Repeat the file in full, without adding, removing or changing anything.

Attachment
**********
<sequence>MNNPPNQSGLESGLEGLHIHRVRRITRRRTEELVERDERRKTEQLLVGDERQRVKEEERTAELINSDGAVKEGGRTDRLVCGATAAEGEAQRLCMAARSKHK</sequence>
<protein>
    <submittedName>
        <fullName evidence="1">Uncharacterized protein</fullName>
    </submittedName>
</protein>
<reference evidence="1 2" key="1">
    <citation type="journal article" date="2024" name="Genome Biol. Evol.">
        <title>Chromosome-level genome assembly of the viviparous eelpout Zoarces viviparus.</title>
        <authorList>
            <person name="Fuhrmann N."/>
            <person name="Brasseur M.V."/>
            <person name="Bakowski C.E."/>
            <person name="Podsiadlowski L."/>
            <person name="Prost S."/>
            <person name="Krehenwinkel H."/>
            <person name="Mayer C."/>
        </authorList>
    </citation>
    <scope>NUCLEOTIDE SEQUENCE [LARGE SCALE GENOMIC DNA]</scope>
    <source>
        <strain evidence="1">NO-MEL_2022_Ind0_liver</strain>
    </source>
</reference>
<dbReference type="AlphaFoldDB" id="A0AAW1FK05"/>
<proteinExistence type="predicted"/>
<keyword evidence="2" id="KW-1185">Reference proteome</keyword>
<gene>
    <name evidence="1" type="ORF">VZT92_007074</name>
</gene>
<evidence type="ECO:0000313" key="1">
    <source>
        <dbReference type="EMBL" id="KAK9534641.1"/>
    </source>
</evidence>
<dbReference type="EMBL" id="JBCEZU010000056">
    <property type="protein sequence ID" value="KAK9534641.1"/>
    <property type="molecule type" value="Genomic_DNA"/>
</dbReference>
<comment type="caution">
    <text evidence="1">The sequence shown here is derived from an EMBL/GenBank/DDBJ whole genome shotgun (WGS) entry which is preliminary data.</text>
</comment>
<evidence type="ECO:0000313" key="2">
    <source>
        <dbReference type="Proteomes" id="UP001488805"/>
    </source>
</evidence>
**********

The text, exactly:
<sequence>MNNPPNQSGLESGLEGLHIHRVRRITRRRTEELVERDERRKTEQLLVGDERQRVKEEERTAELINSDGAVKEGGRTDRLVCGATAAEGEAQRLCMAARSKHK</sequence>
<protein>
    <submittedName>
        <fullName evidence="1">Uncharacterized protein</fullName>
    </submittedName>
</protein>
<reference evidence="1 2" key="1">
    <citation type="journal article" date="2024" name="Genome Biol. Evol.">
        <title>Chromosome-level genome assembly of the viviparous eelpout Zoarces viviparus.</title>
        <authorList>
            <person name="Fuhrmann N."/>
            <person name="Brasseur M.V."/>
            <person name="Bakowski C.E."/>
            <person name="Podsiadlowski L."/>
            <person name="Prost S."/>
            <person name="Krehenwinkel H."/>
            <person name="Mayer C."/>
        </authorList>
    </citation>
    <scope>NUCLEOTIDE SEQUENCE [LARGE SCALE GENOMIC DNA]</scope>
    <source>
        <strain evidence="1">NO-MEL_2022_Ind0_liver</strain>
    </source>
</reference>
<dbReference type="AlphaFoldDB" id="A0AAW1FK05"/>
<proteinExistence type="predicted"/>
<keyword evidence="2" id="KW-1185">Reference proteome</keyword>
<gene>
    <name evidence="1" type="ORF">VZT92_007074</name>
</gene>
<evidence type="ECO:0000313" key="1">
    <source>
        <dbReference type="EMBL" id="KAK9534641.1"/>
    </source>
</evidence>
<dbReference type="EMBL" id="JBCEZU010000056">
    <property type="protein sequence ID" value="KAK9534641.1"/>
    <property type="molecule type" value="Genomic_DNA"/>
</dbReference>
<comment type="caution">
    <text evidence="1">The sequence shown here is derived from an EMBL/GenBank/DDBJ whole genome shotgun (WGS) entry which is preliminary data.</text>
</comment>
<evidence type="ECO:0000313" key="2">
    <source>
        <dbReference type="Proteomes" id="UP001488805"/>
    </source>
</evidence>